It can be well-argued that the current liquidity crisis fears soaking the Indian markets are linked to IL&FS’ multiple defaults. There is fear and concern that there are more skeletons in the cupboard. Nobody knows that for sure, but the chaps at rating agencies were supposed to know their job. With the defaults and reactive downgrades, there is a question mark over the role of these credit rating agencies. At the same time, the Indian government has found itself firefighting continuously.
Side by side, the Indian rupee is plumbing new depths against the greenback. As if to add salt to injury, retail fuel prices are now pinching the middle-class. It’s not a mumble anymore, it is a grumble. Inflation has automatically made the central bank cautious and using its most commonly used tool – interest rate hike – can threaten the Indian growth story being sold to global investors. Still, the government of the day has shown maturity and good sense to come out with measures to steady the ship. RupeeIQ takes a look at the five things being done by the government to control the situation. We also add two more steps that you could see in the future.
1) Govt to borrow less
The government’s borrowing for 2HFY19 has been pegged at Rs 2,47,000 crore, down from Rs 2,88,000 crore in 1HFY19. This is a reduction. Gross market borrowing has been cut from Rs 6,05,500 crore to Rs 5,35,000 crore.
The Rs 70,000 crore cut in gross borrowing will be met through higher inflow into small savings given the recent increase in small savings rate, and partially through a reduction in buybacks, says Teresa John, Economist – Institutional Equities, Nirmal Bang.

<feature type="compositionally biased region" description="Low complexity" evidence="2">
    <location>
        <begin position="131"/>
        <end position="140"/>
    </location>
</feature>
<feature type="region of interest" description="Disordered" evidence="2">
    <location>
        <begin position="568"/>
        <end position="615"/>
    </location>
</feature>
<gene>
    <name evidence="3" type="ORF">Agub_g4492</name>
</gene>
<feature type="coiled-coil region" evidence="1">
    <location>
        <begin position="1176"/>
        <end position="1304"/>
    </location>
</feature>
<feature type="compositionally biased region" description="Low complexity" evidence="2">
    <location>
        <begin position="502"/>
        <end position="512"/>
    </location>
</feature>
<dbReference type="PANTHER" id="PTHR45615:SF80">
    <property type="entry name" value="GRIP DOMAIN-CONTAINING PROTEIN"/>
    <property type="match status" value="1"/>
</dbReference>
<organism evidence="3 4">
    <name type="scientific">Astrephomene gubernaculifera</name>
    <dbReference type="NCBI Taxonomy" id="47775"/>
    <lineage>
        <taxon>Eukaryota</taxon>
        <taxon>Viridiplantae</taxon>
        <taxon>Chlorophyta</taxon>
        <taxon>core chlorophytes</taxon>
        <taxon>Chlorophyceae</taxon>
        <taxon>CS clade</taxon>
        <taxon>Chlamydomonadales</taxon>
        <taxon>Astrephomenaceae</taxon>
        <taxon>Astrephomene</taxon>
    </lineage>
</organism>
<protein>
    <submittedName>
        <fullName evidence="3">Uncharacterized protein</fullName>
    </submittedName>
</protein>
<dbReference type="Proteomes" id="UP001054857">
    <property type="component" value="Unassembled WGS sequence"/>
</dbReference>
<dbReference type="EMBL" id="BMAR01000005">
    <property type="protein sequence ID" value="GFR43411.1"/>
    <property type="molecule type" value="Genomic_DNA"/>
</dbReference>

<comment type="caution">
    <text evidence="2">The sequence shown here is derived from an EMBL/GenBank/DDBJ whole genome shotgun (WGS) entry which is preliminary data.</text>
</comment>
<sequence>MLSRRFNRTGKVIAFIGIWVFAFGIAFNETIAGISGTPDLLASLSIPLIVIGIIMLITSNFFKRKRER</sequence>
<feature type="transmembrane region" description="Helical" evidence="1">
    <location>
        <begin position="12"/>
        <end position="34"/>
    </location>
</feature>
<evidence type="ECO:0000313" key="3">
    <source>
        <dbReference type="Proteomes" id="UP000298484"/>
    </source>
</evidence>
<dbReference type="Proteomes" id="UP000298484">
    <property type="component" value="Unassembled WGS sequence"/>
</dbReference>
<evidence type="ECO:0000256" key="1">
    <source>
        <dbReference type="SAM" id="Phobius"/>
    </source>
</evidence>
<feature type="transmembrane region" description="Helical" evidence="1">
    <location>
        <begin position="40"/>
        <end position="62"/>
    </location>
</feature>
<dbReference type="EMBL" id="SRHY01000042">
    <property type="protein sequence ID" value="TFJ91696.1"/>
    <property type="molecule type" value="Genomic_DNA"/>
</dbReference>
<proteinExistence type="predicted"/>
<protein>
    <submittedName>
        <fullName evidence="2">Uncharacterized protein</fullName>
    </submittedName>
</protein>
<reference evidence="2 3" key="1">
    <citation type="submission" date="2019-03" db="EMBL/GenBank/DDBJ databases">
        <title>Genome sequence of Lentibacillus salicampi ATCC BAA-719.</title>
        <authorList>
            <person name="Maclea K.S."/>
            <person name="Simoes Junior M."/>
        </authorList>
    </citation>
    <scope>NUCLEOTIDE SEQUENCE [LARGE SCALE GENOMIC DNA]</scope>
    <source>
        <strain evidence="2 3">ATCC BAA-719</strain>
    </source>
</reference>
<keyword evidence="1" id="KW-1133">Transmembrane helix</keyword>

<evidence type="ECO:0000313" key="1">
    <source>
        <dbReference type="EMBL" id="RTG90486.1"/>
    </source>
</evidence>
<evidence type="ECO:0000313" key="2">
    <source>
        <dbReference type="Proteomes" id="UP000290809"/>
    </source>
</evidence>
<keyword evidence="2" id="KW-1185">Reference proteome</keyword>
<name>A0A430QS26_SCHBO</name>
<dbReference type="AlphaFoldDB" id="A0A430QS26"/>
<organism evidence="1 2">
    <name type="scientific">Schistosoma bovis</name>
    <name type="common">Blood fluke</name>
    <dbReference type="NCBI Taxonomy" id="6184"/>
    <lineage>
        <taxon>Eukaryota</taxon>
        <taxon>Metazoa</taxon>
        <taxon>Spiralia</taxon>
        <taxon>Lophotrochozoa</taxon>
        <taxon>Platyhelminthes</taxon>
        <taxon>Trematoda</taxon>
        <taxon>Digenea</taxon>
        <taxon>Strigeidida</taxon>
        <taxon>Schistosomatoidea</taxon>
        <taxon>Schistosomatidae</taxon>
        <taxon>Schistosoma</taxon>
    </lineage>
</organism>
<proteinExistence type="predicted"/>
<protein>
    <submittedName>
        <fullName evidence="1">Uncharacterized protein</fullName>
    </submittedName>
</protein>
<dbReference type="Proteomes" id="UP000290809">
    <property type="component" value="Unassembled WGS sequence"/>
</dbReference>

The government remains committed to its 3.3% fiscal deficit target, and will try and meet it even if it warrants a cutback in capital expenditure or other measures. The government’s lower borrowing programme did enthuse investors, at least initially. The 10-year generic government bond yield, which last closed on 8.02%, opened at 7.9% on Monday and finally closed at 7.98%.
2) Govt’s IL&FS takeover
IL&FS and its mountain of Rs 91,000 crore debt have been worrying. Capital markets have been nervous about a Lehman like blow-up even though IL&FS did not leverage. On Monday, the government stepped in. The Narendra Modi government moved to take immediate control of Infrastructure Leasing and Financial Services (IL&FS). The National Company Law Tribunal has granted approval to a petition made by the central government.
This is like a redux of the Satyam episode when an accounting scandal threatened the confidence of the IT sector. The government has the NCLT nod to replace all IL&FS board members.
The new board shall hold a meeting and report the roadmap for IL&FS before October 8. The new six-person IL&FS board will have a mix of bankers and ex-bureaucrats – Uday Kotak, G.C Chaturvedi, Vineet Nayyar, Malini Shankar, Nand Kishore and GN Bajpai.
While a new board is a great move to assuage ruffled feathers in the capital markets, it will have to seriously look at the bad assets at IL&FS and come up with solutions. Of course, the government’s intervention could now mean that the IL&FS’ restructuring plan that secured shareholder support is in a state of flux.
3) Import duty hike